• Please find the video and send me the link, I did not intentionally plagiarize but it is possible that I was heavily influenced. – DaaaahWhoosh Mar 27 '18 at 13:12
  • wait no never mind sry meant to send that to someone else your good i voted back up sry again – Every Atom in the Universe Mar 28 '18 at 2:17
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Yoda and Obi-Wan wanted Luke to finish his training, but Luke would not stay since he wanted to go save his friends. The training he had not finished was his Force training, most likely, and controlling his emotions. Yoda thought Luke would fall to the dark side because of his emotions, as Anakin did before him. So, as you can tell, what Yoda was wanting was to teach Luke how to control his emotions. In Return of the Jedi, Luke has learned more about controlling the Force and controlling his emotions; I am certain he has learned to control his emotions, as because Luke fought Vader on Bespin and learnt his father was actually Vader, he seemed to handle his emotions well afterwards, as he hadn't fallen to the Dark side due to them.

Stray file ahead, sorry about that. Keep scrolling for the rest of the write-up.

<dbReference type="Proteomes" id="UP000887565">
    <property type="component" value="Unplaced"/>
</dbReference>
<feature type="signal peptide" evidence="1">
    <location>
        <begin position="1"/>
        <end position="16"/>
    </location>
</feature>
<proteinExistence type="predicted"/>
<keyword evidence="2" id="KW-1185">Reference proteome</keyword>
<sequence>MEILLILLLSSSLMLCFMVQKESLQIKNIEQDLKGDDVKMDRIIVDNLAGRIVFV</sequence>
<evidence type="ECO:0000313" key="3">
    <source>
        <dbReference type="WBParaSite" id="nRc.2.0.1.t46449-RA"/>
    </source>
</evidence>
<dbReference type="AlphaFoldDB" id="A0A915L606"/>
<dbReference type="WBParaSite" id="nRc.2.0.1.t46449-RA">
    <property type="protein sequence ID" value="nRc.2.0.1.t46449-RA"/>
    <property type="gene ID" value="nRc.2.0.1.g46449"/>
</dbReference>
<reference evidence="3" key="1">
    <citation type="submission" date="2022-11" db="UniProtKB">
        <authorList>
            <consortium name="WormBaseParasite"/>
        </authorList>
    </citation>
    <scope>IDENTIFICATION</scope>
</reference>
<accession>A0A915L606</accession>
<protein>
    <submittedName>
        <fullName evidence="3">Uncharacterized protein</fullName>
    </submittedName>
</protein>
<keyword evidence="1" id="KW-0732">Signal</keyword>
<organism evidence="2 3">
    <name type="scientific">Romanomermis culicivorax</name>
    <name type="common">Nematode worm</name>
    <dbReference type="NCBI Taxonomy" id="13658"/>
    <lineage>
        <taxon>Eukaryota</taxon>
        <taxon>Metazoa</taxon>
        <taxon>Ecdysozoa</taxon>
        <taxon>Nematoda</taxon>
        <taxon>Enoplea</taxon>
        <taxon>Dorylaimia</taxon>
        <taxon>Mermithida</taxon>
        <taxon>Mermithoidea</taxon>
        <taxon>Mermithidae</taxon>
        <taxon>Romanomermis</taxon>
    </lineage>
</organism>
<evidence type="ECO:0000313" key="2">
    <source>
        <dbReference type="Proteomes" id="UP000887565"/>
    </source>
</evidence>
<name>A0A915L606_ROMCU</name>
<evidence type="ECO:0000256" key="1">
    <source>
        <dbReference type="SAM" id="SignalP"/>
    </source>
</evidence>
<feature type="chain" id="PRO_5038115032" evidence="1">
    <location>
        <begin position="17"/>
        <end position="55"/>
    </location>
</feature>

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    Should've done it in first person. That'd make things more confusing. – DCOPTimDowd Mar 12 '18 at 20:14
  • @DCOPTimDowd Are you saying you want me to make it confusing? – Darth Vader Mar 12 '18 at 23:50
  • It would disrupt the Rebel's communications – DCOPTimDowd Mar 13 '18 at 15:35
  • @DCOPTimDowd this is a report from the Empire's own lieutenants and intelligence officers, so I don't think they would like their report being distorted – Darth Vader Mar 13 '18 at 15:44
  • I removed the P.S. since my master said that the original PlayStation is outdated and should be removed :/ – Darth Vader Mar 13 '18 at 15:47
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He wanted Luke to resist the dark side to be a jedi, and he feels that Luke isn't capable of resisting when Vader or Sideous tempt him(remember, Luke had just shown he wasn't even able to lift a x-wing with the force, meaning that he might be tempted by a chance to learn more easily)